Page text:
Both my Great-Aunt Maude and my mom fed birds. They might have exchanged bird-feeding tips. Both used the same brand of food — stale baked goods.

Crumbs were spread on crude wooden platforms mostly ignored by all birds except house sparrows, grateful little brown cheepers.

This was long before bird feeding became the hobby or pastime or obsession it currently is. What my mother and aunt did was simply Something Nice for the Birds.

Bird-feeding, like technical gadgetry, has advanced far beyond that, beyond the point of need.

Understand, please, as I sit on our deck poking this out on my iPad — out here so I can commune with the birds — I can see seven bird feeders in our yard or on the deck with me.

The sunflower-seed dispenser in front of me is empty. That means a trip to the garage where the seed is stored in hopes of keeping meal worm moths from infiltrating the house. Been there, done that.

The jelly put out for the orioles — they seem to have moved on — is its usual runny mess. It does as well with hot weather as I do. The orange half colorfully impaled on a nail beside the purple jelly juice has dried to leather. Another sun issue.

If we put these items in the shade we wouldn’t be able to see them. And then, what’s the point?

Our hummingbird feeder is a gorgeous red glass object I found at the Tractor Store (western rural Home Depot) in Wickenburg, Ariz. We were visiting in January. Sunshine to which I was maladjusted weakened my usual don’t-buy-anything!!! resolve.

I suspect this feeder’s red shout-out can be seen from passing airplanes. Hummers must not often fly that high.

Our four sunflower-seed feeders are plastic tubes shielded from pilfering mammals by a weight-balanced metal cage. If you perch there, weighing more than a stale cookie, the cage slides down to block the feeder ports. Clever.

We have one of these on our deck. Squirrels have gnawed at some of the plastic parts in an expression of revenge or frustration. There is now an occasional functional glitch.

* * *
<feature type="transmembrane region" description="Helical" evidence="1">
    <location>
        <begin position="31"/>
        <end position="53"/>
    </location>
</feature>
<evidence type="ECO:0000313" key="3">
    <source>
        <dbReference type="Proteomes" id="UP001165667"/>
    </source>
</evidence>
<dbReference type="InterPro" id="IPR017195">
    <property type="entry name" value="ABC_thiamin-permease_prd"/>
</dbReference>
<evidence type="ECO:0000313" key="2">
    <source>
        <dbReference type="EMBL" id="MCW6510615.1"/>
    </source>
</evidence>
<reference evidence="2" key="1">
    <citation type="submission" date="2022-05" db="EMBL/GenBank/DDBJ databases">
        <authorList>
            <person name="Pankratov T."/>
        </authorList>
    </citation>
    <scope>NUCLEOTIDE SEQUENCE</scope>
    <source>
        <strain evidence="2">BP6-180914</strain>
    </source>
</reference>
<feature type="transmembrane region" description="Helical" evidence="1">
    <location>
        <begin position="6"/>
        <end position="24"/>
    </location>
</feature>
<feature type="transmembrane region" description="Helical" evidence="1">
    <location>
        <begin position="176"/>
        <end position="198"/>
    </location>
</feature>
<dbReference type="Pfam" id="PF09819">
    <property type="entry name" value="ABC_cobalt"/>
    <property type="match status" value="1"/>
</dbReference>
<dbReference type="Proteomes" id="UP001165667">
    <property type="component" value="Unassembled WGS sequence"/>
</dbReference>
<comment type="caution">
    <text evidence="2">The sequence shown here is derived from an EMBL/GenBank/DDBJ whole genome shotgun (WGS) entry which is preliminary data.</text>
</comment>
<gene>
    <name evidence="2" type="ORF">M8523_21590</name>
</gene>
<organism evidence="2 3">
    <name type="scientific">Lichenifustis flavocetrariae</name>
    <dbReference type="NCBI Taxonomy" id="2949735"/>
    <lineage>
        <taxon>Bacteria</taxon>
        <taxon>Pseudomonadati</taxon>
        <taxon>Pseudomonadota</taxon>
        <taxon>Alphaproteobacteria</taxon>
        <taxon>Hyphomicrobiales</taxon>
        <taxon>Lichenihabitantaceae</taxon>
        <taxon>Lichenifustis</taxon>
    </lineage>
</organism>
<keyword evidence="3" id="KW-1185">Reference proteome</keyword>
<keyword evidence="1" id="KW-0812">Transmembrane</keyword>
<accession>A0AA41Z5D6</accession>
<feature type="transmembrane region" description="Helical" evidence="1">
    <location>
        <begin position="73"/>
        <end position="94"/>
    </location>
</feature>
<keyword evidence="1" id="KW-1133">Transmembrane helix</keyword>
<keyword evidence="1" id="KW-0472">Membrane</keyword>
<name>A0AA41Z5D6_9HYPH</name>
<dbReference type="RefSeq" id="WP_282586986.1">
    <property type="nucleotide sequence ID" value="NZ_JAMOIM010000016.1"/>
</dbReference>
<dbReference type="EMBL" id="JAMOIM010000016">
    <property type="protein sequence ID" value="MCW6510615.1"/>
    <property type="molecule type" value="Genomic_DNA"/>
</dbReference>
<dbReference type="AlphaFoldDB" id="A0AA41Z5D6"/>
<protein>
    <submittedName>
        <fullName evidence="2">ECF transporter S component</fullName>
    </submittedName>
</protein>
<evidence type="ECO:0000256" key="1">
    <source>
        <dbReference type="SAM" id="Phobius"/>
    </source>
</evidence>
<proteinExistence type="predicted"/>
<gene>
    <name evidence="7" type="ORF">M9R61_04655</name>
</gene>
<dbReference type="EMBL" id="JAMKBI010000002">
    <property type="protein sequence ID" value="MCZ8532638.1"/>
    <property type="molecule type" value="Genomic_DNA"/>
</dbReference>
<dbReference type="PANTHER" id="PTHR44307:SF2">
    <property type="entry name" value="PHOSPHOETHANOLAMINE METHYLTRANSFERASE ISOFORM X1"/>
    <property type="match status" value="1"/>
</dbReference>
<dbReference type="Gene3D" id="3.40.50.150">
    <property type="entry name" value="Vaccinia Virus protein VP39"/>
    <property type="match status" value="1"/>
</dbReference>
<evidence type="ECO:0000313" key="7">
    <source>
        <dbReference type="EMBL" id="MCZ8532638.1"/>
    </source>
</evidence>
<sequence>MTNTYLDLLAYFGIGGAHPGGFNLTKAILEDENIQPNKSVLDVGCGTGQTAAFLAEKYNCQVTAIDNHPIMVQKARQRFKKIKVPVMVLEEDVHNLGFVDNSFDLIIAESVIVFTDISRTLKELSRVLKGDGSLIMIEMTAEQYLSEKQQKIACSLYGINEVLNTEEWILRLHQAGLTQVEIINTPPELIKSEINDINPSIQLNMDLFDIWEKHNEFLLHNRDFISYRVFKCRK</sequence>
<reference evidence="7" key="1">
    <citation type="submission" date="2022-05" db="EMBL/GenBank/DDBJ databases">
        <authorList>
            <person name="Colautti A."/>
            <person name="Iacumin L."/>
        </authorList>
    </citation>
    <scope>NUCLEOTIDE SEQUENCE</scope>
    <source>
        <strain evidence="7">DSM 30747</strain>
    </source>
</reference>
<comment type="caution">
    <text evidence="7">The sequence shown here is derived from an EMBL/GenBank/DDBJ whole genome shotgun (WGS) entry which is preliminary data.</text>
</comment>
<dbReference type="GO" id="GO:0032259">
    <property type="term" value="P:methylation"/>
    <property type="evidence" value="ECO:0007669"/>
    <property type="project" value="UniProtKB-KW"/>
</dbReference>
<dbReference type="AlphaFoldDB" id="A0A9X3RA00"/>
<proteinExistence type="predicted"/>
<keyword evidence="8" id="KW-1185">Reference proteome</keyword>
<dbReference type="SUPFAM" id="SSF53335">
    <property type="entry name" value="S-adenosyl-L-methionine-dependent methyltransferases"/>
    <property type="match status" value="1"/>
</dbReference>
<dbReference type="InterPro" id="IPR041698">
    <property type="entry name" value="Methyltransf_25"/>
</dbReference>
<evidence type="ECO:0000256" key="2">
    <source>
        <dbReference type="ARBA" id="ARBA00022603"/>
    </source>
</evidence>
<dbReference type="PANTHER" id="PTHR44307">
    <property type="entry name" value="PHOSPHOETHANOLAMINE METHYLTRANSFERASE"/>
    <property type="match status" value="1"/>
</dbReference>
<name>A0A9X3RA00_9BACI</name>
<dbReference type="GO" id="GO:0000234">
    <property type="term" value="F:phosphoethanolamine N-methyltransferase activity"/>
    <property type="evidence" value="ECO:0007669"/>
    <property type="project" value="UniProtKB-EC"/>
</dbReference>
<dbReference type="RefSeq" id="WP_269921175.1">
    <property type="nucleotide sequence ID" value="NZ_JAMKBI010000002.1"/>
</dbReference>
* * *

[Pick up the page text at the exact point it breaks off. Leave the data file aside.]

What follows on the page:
Raccoons, bigger and stronger and perhaps smarter than their rodent neighbors, quickly learned to grasp the feeder post in their paws and shake like hell until the seeds rain down.

So each night I bring the feeder inside. Pain in the whatever.

I buy sunflower seed in 50-pound bags at a traditional feed store. The bags are heavy, at least for me, hard to dump into the garbage cans used for storage.

Stores catering to people who feed birds sell seed in quantities even my wife easily could lift. Store owners understand their core customers. We are largely People of a Certain Age.

At the feed store, though, I have saved as much as $6. The pain in my back is temporary.

Another way to define bird-store customers is to take a long look at the other things sold there. My aunt and mom would have loved it — many pretty things to admire when there are no birds around.

I am a bird-store customer. We have shepherd hook stands from which feeders hang (those the raccoons love) and the feeders, and some window decals to help clue birds about the reflections in the glass. I buy meal worms at the store.

Like so many of us, we want birds around. We work at it. We enjoy it. We’ll even pay for it, if necessary.

 

Read Jim Williams’ birding blog at startribune.com/wingnut.